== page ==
Petitioner Questions Institution Authorized to Judge Halal Disputes
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Rega Felix, the Petitioner, conveying the subject matter of his petition at the panel preliminary hearing of the judicial review of Law No. 33 of 2014 on Halal Product Assurance, Tuesday (6/13/2023). Photo by Humas MK/Ifa.


JAKARTA (MKRI) — Rega Felix, an advocate and owner of culinary business “Felix Burger,” challenges Article 34 paragraph (2) of Law No. 33 of 2014 on Halal Product Assurance (JPH) and Article 48 points 19-20 of the Government Regulation in Lieu of Law (Perppu) No. 2 of 2022 on Job Creation, which contain amendment to Article 33 paragraph (5) and Article 33A paragraph (1) of the JPH Law. The preliminary hearing to examine the case No. 58/PUU-XXI/2023 took place in the Constitutional Court (MK) on Tuesday, June 13, 2023

Article 34 paragraph (2) of the JPH Law reads, “In case the Halal Fatwa Assembly as intended in Article 33 paragraph (2) declared the Product not halal, BPJPH returns the Halal Certificate application to the Business Operator along with the reason.”

Article 48 point 19 of the Job Creation Perppu reads, “In the event that the time limit referred to in paragraph (3) is exceeded, the determination of product halalness is carried out by the halal product fatwa committee based on the provisions of the halal fatwa.”

Article 48 point 20 of the Job Creation Perppu reads, “In the event that the application for halal certification is carried out by micro- and small business actors through a halal statement, the determination of product halalness is carried out by the halal product fatwa committee based on the provisions of the halal fatwa.”

Before Constitutional Justices Enny Nurbaningsih (panel chair), Wahiduddin Adams, and Suhartoyo, the Petitioner alleged that the mandatory halal product insurance system is subject to legal disputes such as those on the determination of halal or non-halal brand names. The JPH and Job Creation Laws, he argued, which led to the establishment various fatwa institutions such as the Indonesian Ulema Council (MUI) and the Halal Product Committee, had led to higher potential of dispute.

He believes Article 34 paragraph (2) of the JPH Law and Article 48 point 19 of the appendix to the Job Creation Law, which specifically contain amendment to Article 33 paragraph (5) of the JPH Law, and Article 48 point 20 of the appendix to the Job Creation Law, which specifically contains addition to Article 33 paragraph (1) of the JPH Law, do not explain the mechanism in the event of disputes caused by a halal fatwa issued by either the MUI or the Halal Product Committee. Without a clear interpretation of the articles, he argues, there would be chaos in the halal product guarantee system, such as conflicts on the halalness of a brand name between the MUI and the Halal Product Committee. When there is no clear legal remedy, the Petitioner could suffer constitutional impairment despite him having been protected under Article 28C paragraph (1), Article 28D paragraph (1), Article 28E paragraph (2), and Article 29 paragraphs (1) and (2) of the 1945 Constitution.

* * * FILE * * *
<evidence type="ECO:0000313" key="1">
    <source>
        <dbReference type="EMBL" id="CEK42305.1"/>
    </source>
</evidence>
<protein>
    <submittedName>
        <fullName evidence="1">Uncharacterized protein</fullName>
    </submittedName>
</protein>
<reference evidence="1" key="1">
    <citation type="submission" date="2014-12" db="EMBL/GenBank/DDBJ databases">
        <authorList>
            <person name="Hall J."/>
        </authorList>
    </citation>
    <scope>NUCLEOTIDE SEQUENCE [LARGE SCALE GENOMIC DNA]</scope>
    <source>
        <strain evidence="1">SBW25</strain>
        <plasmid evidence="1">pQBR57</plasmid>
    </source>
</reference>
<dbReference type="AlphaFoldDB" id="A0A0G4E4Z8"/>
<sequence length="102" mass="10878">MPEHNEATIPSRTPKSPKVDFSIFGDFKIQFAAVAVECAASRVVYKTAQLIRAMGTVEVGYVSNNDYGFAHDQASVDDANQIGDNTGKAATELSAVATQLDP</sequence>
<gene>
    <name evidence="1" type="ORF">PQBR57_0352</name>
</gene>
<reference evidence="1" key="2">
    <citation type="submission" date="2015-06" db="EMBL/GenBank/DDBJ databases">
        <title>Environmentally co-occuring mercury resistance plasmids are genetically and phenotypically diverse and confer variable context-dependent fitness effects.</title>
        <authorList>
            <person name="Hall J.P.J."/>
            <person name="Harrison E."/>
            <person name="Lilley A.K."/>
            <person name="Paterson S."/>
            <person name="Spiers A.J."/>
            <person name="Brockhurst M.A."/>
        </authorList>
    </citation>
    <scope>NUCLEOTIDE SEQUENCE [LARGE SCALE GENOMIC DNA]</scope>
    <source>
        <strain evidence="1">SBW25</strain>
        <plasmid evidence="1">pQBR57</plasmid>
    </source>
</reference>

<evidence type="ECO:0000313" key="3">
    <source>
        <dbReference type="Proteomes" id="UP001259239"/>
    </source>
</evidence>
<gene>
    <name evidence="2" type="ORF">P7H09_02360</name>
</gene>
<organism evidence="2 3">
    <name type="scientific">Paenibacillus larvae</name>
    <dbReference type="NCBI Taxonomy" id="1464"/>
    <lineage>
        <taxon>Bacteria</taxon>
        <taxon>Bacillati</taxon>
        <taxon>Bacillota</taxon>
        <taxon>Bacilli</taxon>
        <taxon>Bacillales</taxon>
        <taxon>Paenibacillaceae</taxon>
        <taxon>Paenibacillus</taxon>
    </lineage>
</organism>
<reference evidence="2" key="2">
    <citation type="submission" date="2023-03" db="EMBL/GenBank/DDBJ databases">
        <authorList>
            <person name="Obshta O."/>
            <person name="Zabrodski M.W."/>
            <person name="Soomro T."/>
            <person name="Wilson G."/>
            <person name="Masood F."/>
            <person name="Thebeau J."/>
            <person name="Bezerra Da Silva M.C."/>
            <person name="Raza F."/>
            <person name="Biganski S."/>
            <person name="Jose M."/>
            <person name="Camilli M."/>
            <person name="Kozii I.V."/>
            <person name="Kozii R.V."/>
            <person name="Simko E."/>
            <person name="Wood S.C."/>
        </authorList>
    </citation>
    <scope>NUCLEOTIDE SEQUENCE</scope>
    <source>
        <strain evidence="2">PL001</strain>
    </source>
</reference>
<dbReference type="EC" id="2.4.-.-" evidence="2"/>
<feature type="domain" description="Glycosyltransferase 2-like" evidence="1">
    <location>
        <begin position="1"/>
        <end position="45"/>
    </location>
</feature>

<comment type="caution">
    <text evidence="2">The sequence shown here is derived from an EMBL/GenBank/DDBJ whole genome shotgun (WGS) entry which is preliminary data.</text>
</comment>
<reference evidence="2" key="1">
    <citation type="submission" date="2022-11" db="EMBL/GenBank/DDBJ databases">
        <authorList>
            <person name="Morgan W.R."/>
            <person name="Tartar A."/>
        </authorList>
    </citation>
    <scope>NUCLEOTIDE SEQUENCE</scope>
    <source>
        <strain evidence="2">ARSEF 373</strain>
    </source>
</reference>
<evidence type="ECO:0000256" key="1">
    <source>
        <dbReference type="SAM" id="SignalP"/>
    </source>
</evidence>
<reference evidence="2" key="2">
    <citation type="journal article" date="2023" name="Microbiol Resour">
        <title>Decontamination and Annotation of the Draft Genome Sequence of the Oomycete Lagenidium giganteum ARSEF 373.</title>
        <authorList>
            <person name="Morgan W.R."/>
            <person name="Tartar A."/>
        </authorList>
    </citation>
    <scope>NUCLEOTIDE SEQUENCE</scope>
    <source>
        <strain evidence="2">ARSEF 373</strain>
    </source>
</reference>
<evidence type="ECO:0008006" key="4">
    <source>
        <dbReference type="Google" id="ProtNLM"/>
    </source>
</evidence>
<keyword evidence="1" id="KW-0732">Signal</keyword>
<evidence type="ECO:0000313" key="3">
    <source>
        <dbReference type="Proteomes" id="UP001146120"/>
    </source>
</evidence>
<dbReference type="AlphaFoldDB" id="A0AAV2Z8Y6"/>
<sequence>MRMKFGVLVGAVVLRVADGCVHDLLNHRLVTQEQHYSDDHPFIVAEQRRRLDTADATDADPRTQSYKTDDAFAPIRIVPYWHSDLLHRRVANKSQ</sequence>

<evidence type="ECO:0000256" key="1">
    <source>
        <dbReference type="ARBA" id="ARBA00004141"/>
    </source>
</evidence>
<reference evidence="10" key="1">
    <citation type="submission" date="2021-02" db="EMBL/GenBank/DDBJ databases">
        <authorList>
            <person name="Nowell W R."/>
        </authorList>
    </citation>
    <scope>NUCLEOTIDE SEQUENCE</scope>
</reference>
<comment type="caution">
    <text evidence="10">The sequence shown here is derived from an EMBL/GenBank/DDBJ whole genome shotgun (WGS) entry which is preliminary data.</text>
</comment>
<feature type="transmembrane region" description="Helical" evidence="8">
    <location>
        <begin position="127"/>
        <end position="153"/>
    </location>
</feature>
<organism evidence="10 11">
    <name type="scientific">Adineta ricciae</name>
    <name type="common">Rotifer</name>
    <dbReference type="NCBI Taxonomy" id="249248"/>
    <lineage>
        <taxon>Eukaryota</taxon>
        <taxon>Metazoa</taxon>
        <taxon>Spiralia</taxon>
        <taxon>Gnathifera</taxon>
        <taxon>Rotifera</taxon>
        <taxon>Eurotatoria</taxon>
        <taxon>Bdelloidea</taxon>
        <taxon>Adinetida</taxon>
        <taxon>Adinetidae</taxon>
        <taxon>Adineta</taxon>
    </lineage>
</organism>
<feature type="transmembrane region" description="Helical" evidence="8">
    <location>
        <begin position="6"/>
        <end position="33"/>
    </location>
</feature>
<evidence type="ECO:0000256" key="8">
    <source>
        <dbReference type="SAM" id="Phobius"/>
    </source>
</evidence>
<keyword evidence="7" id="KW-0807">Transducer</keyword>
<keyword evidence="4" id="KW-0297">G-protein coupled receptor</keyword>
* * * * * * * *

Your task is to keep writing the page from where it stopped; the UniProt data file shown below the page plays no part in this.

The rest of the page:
In the petition, he stated that the Halal Product Committee’s foundation has had a legal basis. However, he added, there has to be an explanation on legal measures through the religious court to solve contradiction between fatwas when such issues take place. “This is a constitutionality issue. Because the Job Creation does not explain that, [I made] an effort through the Constitutional Court,” he said.

In the petitum, the Petitioner requested that the Court grant the entire petition and “Declare Article 34 paragraph (2) of the JPH Law unconstitutional and not legally binding conditionally insofar as it is not interpreted ‘halal fatwas that declare certain products to be non-halal can be challenged through the religious court,’” he said.

Justices’ Advice

In response, Constitutional Justice Suhartoyo advised that the Court’s authority and the petitum be explained in more detail, since the petitum is the representation of the posita. “In this petition, you also asked that the request for halal certification of products be provided a legal avenue when the request is rejected. What to elaborate in the posita is, of course, first, the type of the legal measure. Is it an appeal? An objection?” he asked.

Meanwhile, Constitutional Justice Enny Nurbaningsih asked the Petitioner to elaborate more comprehensively the issue that could happen when requesting a halal certification.

Before adjourning the session, Justice Enny gave the Petitioner 14 workdays to revise the petition and submit it to the Registrar’s Office by Monday, June 26. The Registrar’s Office will then schedule a second hearing to examine the revised petition.

Author       : Utami Argawati
Editor        : Lulu Anjarsari P.
PR            : Tiara Agustina
Translator  : Yuniar Widiastuti (NL)

Disclaimer: The original version of the news is in Indonesian. In case of any differences between the English and the Indonesian versions, the Indonesian version will prevail.


Tuesday, June 13, 2023 | 15:53 WIB 159